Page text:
The Museum of English Rural Life is now open!
The MERL is now open after a £3million redevelopment project, which has radically transformed our public displays.
The new Museum challenges perceptions about rural England by revealing the historical and contemporary relevance of country life. Come and discover our new interactive, immersive galleries which explore questions of identity, environment, technology, culture and health.
- The Museum is now fully open, following a major redevelopment, supported by the Heritage Lottery Fund.
- Free Admission
- Redlands Road, Reading
Did you know
...city families used to pick hops on holiday?
Hop picking holidays allowed city families to earn money. Pickers were paid with tokens, which were used in local shops or exchanged for wages.
Did you know
...Elizabethan mattresses were used for both childbirth and corpses?
Mattresses, plaited from sedges, were made to support a mother during childbirth or a corpse after death. After use it would have been burned.
Did you know
...farmers used to sow seeds by fiddle?
Sowing by hand can be slow and inaccurate. Seed drills were developed in the 1800s to sow seeds quickly in a straight line at regular intervals.
Did you know
...Lady Eve Balfour (1898-1990) was one of the earliest organic farmers and co-founded the Soil Association?
Women continue to play a key role in this movement, with organic farms employing significantly more women than chemical farming.
Did you know
...Suttons Seeds invented the seed packet?
The local Reading firm, founded in 1806, popularised paper packets of seeds for gardeners.
Did you know
...villages often used to run their own fire services?
The National Fire Service was only created in 1941.
Science engagement officer, Robyn Hopcroft, provides an update on our sugar beet growing project.
It’s National Gardening Week, and at The MERL we’re lucky enough to have a beautiful garden with a large lawn, herb garden, woodland area, and several community growing projects. It’s a great space for experimentation with different plant varieties and one of our current projects involves growing sugar beet – a vegetable that’s normally grown on farms rather than in gardens.
I must say that I felt very nervous waiting for our crop to germinate. The soil temperature and pH were right and we planted according to advice provided by British Sugar. But I was still worried that the seeds wouldn’t grow. I’m now pleased to say that our beets have germinated and are getting bigger and stronger by the day.
But I still have concerns…
We applied fertiliser, as directed, and I worried that it might burn the new seedlings. We thinned the crop and I felt terrible for killing off perfectly good seedlings. Now, as the beets grow, I’m checking the bed with obsessive frequency – weeding and watering and fretting about the possibility that tender new leaves might be delicious to caterpillars and snails and vulnerable to any number of diseases. And what if the soil that I’ve painstakingly sifted using a hand-held riddle is still too stony to support a root crop like sugar beet?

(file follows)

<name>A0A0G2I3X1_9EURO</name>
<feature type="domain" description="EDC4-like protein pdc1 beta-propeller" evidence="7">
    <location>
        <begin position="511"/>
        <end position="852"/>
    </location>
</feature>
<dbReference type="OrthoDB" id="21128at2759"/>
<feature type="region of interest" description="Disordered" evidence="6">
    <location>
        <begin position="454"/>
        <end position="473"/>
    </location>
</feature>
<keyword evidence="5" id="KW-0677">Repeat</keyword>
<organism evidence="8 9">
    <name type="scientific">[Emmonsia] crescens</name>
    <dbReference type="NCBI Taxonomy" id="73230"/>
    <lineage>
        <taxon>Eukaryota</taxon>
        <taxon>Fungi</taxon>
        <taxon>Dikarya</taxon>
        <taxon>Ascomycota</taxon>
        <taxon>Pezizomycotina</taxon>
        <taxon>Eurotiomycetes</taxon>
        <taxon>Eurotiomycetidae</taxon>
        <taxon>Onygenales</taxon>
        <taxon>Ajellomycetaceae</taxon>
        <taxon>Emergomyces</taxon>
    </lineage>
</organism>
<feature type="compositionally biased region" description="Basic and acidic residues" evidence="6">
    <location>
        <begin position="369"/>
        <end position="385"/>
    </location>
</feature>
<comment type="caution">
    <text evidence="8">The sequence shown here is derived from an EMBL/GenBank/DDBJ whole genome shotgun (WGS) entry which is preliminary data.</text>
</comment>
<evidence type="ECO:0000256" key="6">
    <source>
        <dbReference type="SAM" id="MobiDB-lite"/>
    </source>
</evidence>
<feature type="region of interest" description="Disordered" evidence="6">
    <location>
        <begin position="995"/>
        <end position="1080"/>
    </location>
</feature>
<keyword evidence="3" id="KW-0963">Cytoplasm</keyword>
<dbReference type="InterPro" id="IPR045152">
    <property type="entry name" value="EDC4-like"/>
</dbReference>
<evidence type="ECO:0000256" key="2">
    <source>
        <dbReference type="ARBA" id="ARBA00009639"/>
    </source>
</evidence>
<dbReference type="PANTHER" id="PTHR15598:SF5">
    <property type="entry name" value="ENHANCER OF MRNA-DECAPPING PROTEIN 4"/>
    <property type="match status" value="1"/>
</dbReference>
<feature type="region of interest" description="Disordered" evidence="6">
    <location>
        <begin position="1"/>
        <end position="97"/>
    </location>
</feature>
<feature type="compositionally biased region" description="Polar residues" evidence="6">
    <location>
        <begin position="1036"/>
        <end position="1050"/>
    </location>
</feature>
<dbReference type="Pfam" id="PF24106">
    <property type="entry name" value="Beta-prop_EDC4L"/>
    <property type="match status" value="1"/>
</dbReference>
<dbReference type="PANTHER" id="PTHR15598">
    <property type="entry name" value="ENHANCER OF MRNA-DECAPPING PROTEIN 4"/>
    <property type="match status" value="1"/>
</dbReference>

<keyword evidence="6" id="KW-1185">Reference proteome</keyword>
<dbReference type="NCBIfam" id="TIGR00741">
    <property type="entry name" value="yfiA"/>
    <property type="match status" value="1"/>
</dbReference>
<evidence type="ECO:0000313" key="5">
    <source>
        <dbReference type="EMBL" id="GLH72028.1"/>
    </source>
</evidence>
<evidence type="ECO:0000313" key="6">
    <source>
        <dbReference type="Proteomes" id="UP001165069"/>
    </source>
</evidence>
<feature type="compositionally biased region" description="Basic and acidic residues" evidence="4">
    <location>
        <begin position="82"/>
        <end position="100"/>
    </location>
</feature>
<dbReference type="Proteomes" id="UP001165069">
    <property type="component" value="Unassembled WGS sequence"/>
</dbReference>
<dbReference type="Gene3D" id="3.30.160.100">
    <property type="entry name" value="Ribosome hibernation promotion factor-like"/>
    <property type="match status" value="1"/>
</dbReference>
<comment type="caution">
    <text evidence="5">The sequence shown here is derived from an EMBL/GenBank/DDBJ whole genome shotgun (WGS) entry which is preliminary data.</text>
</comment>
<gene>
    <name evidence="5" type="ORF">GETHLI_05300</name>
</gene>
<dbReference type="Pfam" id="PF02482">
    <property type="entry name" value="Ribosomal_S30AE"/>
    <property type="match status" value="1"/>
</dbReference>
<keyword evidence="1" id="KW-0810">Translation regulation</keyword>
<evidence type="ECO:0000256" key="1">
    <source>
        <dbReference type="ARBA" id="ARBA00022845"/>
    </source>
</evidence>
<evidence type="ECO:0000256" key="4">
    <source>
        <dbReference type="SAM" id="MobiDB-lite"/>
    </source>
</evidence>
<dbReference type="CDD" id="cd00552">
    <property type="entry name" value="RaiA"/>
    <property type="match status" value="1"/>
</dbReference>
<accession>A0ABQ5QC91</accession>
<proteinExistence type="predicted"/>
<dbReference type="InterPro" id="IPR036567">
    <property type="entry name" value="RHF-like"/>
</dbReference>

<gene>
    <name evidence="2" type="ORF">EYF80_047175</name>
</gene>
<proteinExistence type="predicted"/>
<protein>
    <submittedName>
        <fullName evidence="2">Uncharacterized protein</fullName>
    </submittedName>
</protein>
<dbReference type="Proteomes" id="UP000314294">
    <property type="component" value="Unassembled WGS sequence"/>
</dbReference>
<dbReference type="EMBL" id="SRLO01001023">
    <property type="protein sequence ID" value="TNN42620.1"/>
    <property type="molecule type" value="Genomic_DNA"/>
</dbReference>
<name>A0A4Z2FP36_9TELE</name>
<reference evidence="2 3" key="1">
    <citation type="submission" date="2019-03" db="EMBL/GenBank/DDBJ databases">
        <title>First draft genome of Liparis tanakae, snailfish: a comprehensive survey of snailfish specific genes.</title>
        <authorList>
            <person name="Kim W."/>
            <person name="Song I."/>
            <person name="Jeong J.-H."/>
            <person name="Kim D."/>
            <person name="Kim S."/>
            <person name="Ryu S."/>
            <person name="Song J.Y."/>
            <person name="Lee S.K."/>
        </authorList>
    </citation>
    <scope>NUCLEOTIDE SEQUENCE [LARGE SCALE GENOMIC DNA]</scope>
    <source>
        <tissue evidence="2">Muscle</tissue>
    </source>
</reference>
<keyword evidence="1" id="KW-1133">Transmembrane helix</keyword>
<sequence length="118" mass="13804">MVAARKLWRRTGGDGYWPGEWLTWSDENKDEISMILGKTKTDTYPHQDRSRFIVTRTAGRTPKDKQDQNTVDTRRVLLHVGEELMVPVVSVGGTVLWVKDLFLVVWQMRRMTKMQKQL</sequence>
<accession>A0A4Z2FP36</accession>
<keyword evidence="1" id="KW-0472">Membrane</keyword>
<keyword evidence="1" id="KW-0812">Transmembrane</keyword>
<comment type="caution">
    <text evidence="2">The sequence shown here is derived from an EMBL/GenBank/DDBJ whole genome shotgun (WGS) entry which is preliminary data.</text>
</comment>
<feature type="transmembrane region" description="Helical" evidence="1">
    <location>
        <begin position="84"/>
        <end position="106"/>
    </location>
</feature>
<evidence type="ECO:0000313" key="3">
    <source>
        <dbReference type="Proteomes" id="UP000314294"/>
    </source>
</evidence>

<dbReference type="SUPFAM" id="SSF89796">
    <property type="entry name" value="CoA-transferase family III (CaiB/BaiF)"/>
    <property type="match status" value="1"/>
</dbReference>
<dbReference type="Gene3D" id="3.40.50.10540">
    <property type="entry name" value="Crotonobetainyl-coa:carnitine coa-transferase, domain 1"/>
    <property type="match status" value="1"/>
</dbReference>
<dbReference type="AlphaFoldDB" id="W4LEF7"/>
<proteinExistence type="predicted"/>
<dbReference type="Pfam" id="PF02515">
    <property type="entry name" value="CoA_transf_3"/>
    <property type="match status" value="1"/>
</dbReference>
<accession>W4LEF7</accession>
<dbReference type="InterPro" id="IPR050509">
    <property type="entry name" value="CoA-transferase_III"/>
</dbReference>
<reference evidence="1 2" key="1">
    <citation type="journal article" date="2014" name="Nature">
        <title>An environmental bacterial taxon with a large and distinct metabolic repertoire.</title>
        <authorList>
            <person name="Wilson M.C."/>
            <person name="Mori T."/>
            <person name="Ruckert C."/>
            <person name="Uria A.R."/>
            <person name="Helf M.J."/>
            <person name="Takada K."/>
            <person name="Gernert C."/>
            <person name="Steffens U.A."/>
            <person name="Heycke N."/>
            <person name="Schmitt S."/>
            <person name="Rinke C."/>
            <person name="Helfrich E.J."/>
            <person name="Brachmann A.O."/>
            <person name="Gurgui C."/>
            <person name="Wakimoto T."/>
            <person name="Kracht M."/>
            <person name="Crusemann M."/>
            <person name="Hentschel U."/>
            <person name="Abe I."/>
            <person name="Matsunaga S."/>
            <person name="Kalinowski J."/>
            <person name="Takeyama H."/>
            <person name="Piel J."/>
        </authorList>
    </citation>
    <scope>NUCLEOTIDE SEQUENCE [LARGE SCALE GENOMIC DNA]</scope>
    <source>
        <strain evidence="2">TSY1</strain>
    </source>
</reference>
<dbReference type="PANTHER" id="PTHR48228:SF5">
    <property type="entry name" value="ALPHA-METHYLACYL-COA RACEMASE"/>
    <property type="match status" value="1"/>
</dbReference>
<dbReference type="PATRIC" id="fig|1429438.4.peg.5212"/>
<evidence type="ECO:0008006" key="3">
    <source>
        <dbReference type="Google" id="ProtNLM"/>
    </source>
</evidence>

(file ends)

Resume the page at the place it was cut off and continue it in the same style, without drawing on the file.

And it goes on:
Delving into the Sir Alfred Wood archive didn’t do anything to allay my fears – I’m now terrified that we’ll fail and end up with ‘fangy beets’:
Is this how a farmer feels in springtime? Excited about the possibilities, but acutely aware that it could all be snatched away at a moment’s notice by an oversight or act of nature? In my case I guess it’s just run of the mill gardening angst. Both the gardener and the farmer must deal with uncertainty, but if our sugar beet crop fails, it will be a mere disappointment – it won’t affect my pay cheque. Yet scale our tiny Beet Box up to 100,000 beets per hectare and the stakes are so much higher on a real farm.
A novice like me can just ‘have a go’ at gardening and see what sprouts, but a beet farmer (or any farmer) must be an expert in her domain. Keeping up to speed on the latest research and advice and combining this with experience in the field (or knowledge handed down through generations) helps a farmer to manage risk and respond to set backs, increasing the chances of bringing a profitable crop to harvest.
I think I’ll stick to gardening for now and see how I feel about beet farming at the end of the season.
Science engagement officer, Robyn Hopcroft, reveals one of our new growing projects and the feat of DIY ingenuity behind an unusual landmark in our garden.
If you’ve visited us in the last couple of weeks, you might have noticed that something funny is going on with our garden. Perched above one of the raised beds there’s a suspicious object. Something that bears an uncanny resemblance to a spaceship. Well let me put your mind at ease. I can explain. It’s all part of a new growing project and that spaceship is here to help.